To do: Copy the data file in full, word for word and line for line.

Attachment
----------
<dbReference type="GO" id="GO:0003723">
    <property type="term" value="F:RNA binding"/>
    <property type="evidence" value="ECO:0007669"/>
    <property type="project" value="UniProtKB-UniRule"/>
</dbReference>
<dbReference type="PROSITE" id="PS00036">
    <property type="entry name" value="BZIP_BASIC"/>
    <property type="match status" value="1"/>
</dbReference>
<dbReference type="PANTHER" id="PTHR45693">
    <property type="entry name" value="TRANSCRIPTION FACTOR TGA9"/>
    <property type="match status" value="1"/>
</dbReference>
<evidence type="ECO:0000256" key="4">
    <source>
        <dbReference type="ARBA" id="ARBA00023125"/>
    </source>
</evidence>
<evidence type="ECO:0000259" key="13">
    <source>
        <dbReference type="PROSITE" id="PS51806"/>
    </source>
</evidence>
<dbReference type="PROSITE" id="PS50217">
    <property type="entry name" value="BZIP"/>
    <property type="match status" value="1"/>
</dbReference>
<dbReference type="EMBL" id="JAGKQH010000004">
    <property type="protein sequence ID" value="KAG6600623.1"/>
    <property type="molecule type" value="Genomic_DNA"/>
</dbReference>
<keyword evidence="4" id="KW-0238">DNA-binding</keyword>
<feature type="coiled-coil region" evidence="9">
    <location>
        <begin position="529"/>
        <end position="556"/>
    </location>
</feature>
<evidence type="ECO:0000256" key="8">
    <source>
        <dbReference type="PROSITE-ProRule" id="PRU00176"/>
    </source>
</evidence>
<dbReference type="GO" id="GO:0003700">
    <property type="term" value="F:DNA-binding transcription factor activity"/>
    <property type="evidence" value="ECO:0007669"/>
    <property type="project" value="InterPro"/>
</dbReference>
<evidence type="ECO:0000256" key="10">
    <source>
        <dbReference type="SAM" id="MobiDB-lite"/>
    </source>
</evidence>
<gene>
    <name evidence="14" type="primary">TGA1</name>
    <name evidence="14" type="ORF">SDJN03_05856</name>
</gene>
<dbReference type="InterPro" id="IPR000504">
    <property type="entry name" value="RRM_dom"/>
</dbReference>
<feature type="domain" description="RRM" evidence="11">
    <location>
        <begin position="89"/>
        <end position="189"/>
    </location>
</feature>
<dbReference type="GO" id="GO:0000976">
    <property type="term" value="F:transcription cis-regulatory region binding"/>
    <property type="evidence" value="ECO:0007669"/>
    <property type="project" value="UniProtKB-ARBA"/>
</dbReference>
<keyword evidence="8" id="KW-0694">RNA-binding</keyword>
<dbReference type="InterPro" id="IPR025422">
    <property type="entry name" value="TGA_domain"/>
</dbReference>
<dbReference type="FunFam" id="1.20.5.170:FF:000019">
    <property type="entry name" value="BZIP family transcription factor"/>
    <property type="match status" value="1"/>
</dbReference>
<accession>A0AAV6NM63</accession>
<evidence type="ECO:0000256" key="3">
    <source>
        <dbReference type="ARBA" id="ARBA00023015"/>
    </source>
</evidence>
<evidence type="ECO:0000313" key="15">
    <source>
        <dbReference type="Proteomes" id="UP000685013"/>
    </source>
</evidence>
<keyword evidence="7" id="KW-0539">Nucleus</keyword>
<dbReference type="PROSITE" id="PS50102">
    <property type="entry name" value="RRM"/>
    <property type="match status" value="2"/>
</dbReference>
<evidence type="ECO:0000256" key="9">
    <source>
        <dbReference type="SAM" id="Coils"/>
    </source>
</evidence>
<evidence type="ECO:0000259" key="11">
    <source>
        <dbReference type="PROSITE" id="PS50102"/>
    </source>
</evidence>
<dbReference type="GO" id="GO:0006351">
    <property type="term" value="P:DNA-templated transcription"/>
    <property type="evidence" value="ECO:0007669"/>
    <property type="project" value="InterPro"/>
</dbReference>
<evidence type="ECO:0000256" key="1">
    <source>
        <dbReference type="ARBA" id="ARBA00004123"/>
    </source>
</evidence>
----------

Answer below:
<dbReference type="GO" id="GO:0003723">
    <property type="term" value="F:RNA binding"/>
    <property type="evidence" value="ECO:0007669"/>
    <property type="project" value="UniProtKB-UniRule"/>
</dbReference>
<dbReference type="PROSITE" id="PS00036">
    <property type="entry name" value="BZIP_BASIC"/>
    <property type="match status" value="1"/>
</dbReference>
<dbReference type="PANTHER" id="PTHR45693">
    <property type="entry name" value="TRANSCRIPTION FACTOR TGA9"/>
    <property type="match status" value="1"/>
</dbReference>
<evidence type="ECO:0000256" key="4">
    <source>
        <dbReference type="ARBA" id="ARBA00023125"/>
    </source>
</evidence>
<evidence type="ECO:0000259" key="13">
    <source>
        <dbReference type="PROSITE" id="PS51806"/>
    </source>
</evidence>
<dbReference type="PROSITE" id="PS50217">
    <property type="entry name" value="BZIP"/>
    <property type="match status" value="1"/>
</dbReference>
<dbReference type="EMBL" id="JAGKQH010000004">
    <property type="protein sequence ID" value="KAG6600623.1"/>
    <property type="molecule type" value="Genomic_DNA"/>
</dbReference>
<keyword evidence="4" id="KW-0238">DNA-binding</keyword>
<feature type="coiled-coil region" evidence="9">
    <location>
        <begin position="529"/>
        <end position="556"/>
    </location>
</feature>
<evidence type="ECO:0000256" key="8">
    <source>
        <dbReference type="PROSITE-ProRule" id="PRU00176"/>
    </source>
</evidence>
<dbReference type="GO" id="GO:0003700">
    <property type="term" value="F:DNA-binding transcription factor activity"/>
    <property type="evidence" value="ECO:0007669"/>
    <property type="project" value="InterPro"/>
</dbReference>
<evidence type="ECO:0000256" key="10">
    <source>
        <dbReference type="SAM" id="MobiDB-lite"/>
    </source>
</evidence>
<gene>
    <name evidence="14" type="primary">TGA1</name>
    <name evidence="14" type="ORF">SDJN03_05856</name>
</gene>
<dbReference type="InterPro" id="IPR000504">
    <property type="entry name" value="RRM_dom"/>
</dbReference>
<feature type="domain" description="RRM" evidence="11">
    <location>
        <begin position="89"/>
        <end position="189"/>
    </location>
</feature>
<dbReference type="GO" id="GO:0000976">
    <property type="term" value="F:transcription cis-regulatory region binding"/>
    <property type="evidence" value="ECO:0007669"/>
    <property type="project" value="UniProtKB-ARBA"/>
</dbReference>
<keyword evidence="8" id="KW-0694">RNA-binding</keyword>
<dbReference type="InterPro" id="IPR025422">
    <property type="entry name" value="TGA_domain"/>
</dbReference>
<dbReference type="FunFam" id="1.20.5.170:FF:000019">
    <property type="entry name" value="BZIP family transcription factor"/>
    <property type="match status" value="1"/>
</dbReference>
<accession>A0AAV6NM63</accession>
<evidence type="ECO:0000256" key="3">
    <source>
        <dbReference type="ARBA" id="ARBA00023015"/>
    </source>
</evidence>
<evidence type="ECO:0000313" key="15">
    <source>
        <dbReference type="Proteomes" id="UP000685013"/>
    </source>
</evidence>
<keyword evidence="7" id="KW-0539">Nucleus</keyword>
<dbReference type="PROSITE" id="PS50102">
    <property type="entry name" value="RRM"/>
    <property type="match status" value="2"/>
</dbReference>
<evidence type="ECO:0000256" key="9">
    <source>
        <dbReference type="SAM" id="Coils"/>
    </source>
</evidence>
<evidence type="ECO:0000259" key="11">
    <source>
        <dbReference type="PROSITE" id="PS50102"/>
    </source>
</evidence>
<dbReference type="GO" id="GO:0006351">
    <property type="term" value="P:DNA-templated transcription"/>
    <property type="evidence" value="ECO:0007669"/>
    <property type="project" value="InterPro"/>
</dbReference>
<evidence type="ECO:0000256" key="1">
    <source>
        <dbReference type="ARBA" id="ARBA00004123"/>
    </source>
</evidence>